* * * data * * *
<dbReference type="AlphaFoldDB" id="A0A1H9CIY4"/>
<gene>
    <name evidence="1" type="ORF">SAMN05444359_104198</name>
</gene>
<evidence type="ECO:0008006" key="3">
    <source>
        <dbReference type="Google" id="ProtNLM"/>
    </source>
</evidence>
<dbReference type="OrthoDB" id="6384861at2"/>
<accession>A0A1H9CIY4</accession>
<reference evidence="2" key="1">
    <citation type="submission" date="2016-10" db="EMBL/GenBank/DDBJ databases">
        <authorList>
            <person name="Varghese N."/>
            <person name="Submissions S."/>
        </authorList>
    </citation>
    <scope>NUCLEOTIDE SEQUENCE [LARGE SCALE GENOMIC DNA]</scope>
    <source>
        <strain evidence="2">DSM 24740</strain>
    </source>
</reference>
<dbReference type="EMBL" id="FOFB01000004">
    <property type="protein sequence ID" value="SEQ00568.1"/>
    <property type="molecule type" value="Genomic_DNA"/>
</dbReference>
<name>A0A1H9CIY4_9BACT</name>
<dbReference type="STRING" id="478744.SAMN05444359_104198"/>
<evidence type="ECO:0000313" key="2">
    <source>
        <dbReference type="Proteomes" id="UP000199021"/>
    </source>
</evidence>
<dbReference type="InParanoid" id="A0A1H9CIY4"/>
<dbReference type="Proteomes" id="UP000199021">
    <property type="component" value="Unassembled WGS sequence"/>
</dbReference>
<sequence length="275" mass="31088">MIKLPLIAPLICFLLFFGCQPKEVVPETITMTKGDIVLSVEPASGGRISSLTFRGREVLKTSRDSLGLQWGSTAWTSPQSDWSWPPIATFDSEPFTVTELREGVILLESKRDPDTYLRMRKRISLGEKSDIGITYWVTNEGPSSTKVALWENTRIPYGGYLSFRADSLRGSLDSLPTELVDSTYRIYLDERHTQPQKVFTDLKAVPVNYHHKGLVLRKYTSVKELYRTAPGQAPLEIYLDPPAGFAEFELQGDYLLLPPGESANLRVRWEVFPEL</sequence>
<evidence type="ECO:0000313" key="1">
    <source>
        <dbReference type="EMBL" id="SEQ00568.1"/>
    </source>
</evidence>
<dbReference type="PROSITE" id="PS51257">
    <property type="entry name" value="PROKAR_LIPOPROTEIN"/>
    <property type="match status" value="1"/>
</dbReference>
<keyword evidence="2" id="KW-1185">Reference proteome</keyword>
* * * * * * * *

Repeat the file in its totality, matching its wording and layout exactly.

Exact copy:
<dbReference type="AlphaFoldDB" id="A0A1H9CIY4"/>
<gene>
    <name evidence="1" type="ORF">SAMN05444359_104198</name>
</gene>
<evidence type="ECO:0008006" key="3">
    <source>
        <dbReference type="Google" id="ProtNLM"/>
    </source>
</evidence>
<dbReference type="OrthoDB" id="6384861at2"/>
<accession>A0A1H9CIY4</accession>
<reference evidence="2" key="1">
    <citation type="submission" date="2016-10" db="EMBL/GenBank/DDBJ databases">
        <authorList>
            <person name="Varghese N."/>
            <person name="Submissions S."/>
        </authorList>
    </citation>
    <scope>NUCLEOTIDE SEQUENCE [LARGE SCALE GENOMIC DNA]</scope>
    <source>
        <strain evidence="2">DSM 24740</strain>
    </source>
</reference>
<dbReference type="EMBL" id="FOFB01000004">
    <property type="protein sequence ID" value="SEQ00568.1"/>
    <property type="molecule type" value="Genomic_DNA"/>
</dbReference>
<name>A0A1H9CIY4_9BACT</name>
<dbReference type="STRING" id="478744.SAMN05444359_104198"/>
<evidence type="ECO:0000313" key="2">
    <source>
        <dbReference type="Proteomes" id="UP000199021"/>
    </source>
</evidence>
<dbReference type="InParanoid" id="A0A1H9CIY4"/>
<dbReference type="Proteomes" id="UP000199021">
    <property type="component" value="Unassembled WGS sequence"/>
</dbReference>
<sequence length="275" mass="31088">MIKLPLIAPLICFLLFFGCQPKEVVPETITMTKGDIVLSVEPASGGRISSLTFRGREVLKTSRDSLGLQWGSTAWTSPQSDWSWPPIATFDSEPFTVTELREGVILLESKRDPDTYLRMRKRISLGEKSDIGITYWVTNEGPSSTKVALWENTRIPYGGYLSFRADSLRGSLDSLPTELVDSTYRIYLDERHTQPQKVFTDLKAVPVNYHHKGLVLRKYTSVKELYRTAPGQAPLEIYLDPPAGFAEFELQGDYLLLPPGESANLRVRWEVFPEL</sequence>
<evidence type="ECO:0000313" key="1">
    <source>
        <dbReference type="EMBL" id="SEQ00568.1"/>
    </source>
</evidence>
<dbReference type="PROSITE" id="PS51257">
    <property type="entry name" value="PROKAR_LIPOPROTEIN"/>
    <property type="match status" value="1"/>
</dbReference>
<keyword evidence="2" id="KW-1185">Reference proteome</keyword>